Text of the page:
The Wildcats won't play in a bowl game this year, but to hold you over until spring practice, we're rolling out an end-of-season package. In this piece, we look at the biggest question mark for each position group.
Quarterback: Trevor Siemian or Matt Alviti?
This probably won't be the closest position battle this year, but it's certain to get the most public attention. Siemian struggled for much of the season (though we later found out that was probably due to a heel injury) and many Northwestern fans were calling for Alviti to start next year. Of course, Siemian is a proven passer when healthy — his performance against Illinois was the 10th best in school history — while Alviti was a highly ranked recruit. Siemian is certainly going to have the leg up heading into 2014, as he should, but it will be interesting to see if Alviti makes it a close race.
Running Back: Running back by committee?
This may seem like blasphemy to a lot of fans in Venric Mark does indeed get his NCAA waiver, as expected. However, it could be the most productive option for the Wildcats. Mark has proven himself as an adequate runner between the tackles, and he should still be the starter, but without Kain Colter, his game does lose some of its effectiveness. Could Treyvon Green or even star incoming freshman Justin Jackson get some carries? With Mark spreading the field by getting around the edge, combined with Green/Jackson providing a more powerful second/third option, NU could have a very impressive rushing attack. (Side Note: I'd love to see Siemian/Alviti and Mark in a Baylor type of offense. It would fit their strengths very well.)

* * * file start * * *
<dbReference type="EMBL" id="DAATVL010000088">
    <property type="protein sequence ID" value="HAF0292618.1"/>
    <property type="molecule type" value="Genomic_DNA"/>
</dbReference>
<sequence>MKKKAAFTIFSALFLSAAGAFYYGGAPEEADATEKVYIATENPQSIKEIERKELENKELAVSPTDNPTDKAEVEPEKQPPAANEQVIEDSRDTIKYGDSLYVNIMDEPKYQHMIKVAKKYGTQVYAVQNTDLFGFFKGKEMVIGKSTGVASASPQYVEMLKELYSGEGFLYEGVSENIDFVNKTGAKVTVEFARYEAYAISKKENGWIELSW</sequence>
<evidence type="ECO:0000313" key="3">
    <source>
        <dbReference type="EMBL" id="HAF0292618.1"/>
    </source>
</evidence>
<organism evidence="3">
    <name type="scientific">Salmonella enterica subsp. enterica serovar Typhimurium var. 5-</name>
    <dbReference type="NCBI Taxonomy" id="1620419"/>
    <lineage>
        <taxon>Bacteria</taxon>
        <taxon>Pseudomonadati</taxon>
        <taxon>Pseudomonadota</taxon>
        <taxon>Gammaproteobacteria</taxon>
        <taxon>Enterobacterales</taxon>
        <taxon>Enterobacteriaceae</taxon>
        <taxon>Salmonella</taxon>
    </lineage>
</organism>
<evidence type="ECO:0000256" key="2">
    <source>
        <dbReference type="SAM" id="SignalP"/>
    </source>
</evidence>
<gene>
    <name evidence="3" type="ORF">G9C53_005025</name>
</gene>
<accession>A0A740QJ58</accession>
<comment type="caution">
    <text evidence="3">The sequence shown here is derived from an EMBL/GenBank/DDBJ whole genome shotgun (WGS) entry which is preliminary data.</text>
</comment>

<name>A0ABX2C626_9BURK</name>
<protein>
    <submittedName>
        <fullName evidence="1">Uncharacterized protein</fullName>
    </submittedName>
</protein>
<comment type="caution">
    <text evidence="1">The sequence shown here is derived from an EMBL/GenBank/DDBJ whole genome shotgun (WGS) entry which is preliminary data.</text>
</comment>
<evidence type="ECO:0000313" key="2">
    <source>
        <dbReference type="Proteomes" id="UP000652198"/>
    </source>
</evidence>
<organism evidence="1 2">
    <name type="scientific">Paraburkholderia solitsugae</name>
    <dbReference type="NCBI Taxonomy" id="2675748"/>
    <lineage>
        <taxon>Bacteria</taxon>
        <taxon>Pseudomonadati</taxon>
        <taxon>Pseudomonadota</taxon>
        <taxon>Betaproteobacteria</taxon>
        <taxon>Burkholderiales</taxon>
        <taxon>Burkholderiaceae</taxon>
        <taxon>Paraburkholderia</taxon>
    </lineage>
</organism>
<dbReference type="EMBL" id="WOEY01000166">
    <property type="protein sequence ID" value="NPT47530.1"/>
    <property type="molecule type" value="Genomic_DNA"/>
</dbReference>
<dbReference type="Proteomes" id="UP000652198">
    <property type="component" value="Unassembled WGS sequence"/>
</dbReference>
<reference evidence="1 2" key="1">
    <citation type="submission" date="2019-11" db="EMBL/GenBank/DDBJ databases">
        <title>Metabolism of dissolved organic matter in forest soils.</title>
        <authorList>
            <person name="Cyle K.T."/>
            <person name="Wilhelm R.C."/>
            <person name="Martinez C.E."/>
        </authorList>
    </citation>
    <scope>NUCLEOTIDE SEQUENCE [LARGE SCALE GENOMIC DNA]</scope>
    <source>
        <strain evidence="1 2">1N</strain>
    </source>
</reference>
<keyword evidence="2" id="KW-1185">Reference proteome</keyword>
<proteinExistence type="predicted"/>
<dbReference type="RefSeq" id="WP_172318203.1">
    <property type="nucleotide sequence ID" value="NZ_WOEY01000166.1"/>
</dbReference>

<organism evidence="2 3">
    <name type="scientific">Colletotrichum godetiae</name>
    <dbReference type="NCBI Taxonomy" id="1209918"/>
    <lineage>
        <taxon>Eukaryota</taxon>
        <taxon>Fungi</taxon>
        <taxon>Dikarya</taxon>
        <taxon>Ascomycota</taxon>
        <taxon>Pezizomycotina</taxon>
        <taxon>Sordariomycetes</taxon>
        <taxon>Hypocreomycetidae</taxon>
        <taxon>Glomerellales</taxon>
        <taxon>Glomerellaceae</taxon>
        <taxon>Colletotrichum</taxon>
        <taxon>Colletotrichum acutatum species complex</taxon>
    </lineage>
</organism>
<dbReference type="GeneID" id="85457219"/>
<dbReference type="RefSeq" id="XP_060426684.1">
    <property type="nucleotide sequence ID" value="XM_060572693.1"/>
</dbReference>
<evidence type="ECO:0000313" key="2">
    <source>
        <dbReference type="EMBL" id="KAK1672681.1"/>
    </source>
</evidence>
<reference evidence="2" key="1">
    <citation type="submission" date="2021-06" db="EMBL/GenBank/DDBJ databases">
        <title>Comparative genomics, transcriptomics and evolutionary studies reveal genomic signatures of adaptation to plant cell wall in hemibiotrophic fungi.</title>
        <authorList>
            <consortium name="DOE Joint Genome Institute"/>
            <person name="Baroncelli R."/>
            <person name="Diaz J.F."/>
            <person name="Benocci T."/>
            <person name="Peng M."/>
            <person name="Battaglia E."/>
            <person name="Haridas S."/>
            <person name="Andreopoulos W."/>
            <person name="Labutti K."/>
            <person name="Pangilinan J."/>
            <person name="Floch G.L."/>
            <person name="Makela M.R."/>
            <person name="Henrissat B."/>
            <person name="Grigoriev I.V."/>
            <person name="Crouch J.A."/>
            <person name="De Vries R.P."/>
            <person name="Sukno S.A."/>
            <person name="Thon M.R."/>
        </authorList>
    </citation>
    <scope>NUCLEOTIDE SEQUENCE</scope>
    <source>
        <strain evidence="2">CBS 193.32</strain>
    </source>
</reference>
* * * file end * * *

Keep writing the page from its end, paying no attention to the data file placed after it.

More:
Wide Receivers: Consistency, consistency, consistency
It seems like every year since 2012, we've written about how much potential the wide receivers have. In 2012, they were supposed to be the best unit in the Big Ten, but fell short of expectations. This year, they were better in the early going, but struggled with drops down the stretch. Could this be "the year" again? A group consisting of Christian Jones, Tony Jones, Cameron Dickerson and Miles Shuler (also Pierre Youngblood-Ary and Kyle Prater) should be solid. Christian Jones is a good possession receiver, Tony Jones is a deep threat, Dickerson is a big body who can go up and get the ball and Shuler is the much needed Jeremy Ebert type of receiver who can get yards after the catch. Now comes the consistency question. We've yet to see it from this group, but they have to be better in a more pass-focused offense.
Superbacks: Anyone after Dan Vitale?
There aren't a lot of questions here. Dan Vitale is firmly entrenched as the starter and he's done a solid job in his two years as the starter. The most interesting development is behind him. Particularly, if Garrett Dickerson ends up playing superback, would he see any time? Though he would have to lose some weight (he's 6-foot-4, 240 pounds) his body is already college ready. My early guess is we don't see him in 2014, but it will be interesting to see how that develops.
Offensive Line: Can it be effective in pass protection?
Northwestern's offensive line wasn't effective doing much of anything last year, and that was part of the reason for the offensive struggles. This year, transitioning to a more pass-heavy offense might be tougher of the line than you think. In 2012, even when the line was very good, it wasn't that great in pass protection. In fact, both Pat Fitzgerald and Mick McCall have said that's part of the reason they went to such a run-heavy offense that year. Every line is built differently, and this offseason will be crucial for the line to develop. But if it can't pass protect, the Wildcats' offense could struggle again.